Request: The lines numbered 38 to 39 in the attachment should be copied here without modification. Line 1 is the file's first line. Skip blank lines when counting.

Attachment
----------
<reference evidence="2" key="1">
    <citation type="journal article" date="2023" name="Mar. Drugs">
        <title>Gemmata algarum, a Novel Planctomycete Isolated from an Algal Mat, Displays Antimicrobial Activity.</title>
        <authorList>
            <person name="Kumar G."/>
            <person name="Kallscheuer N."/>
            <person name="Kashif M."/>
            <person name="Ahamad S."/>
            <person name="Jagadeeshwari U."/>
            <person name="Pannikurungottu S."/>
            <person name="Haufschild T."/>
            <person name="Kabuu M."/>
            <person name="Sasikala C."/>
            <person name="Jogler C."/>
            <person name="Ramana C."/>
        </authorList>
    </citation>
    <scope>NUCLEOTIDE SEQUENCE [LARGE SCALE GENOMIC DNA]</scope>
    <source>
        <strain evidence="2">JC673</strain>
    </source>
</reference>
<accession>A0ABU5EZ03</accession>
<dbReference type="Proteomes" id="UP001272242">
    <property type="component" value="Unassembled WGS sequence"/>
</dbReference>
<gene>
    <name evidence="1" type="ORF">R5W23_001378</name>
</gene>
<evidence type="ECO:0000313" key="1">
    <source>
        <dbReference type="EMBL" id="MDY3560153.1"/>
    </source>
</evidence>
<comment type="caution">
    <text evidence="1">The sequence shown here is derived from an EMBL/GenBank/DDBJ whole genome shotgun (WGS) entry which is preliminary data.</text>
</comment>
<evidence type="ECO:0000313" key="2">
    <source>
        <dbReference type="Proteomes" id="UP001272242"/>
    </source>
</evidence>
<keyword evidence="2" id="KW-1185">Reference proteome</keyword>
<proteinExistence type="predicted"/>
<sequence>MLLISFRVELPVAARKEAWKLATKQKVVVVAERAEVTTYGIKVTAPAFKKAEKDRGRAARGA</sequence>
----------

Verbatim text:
<evidence type="ECO:0000313" key="2">
    <source>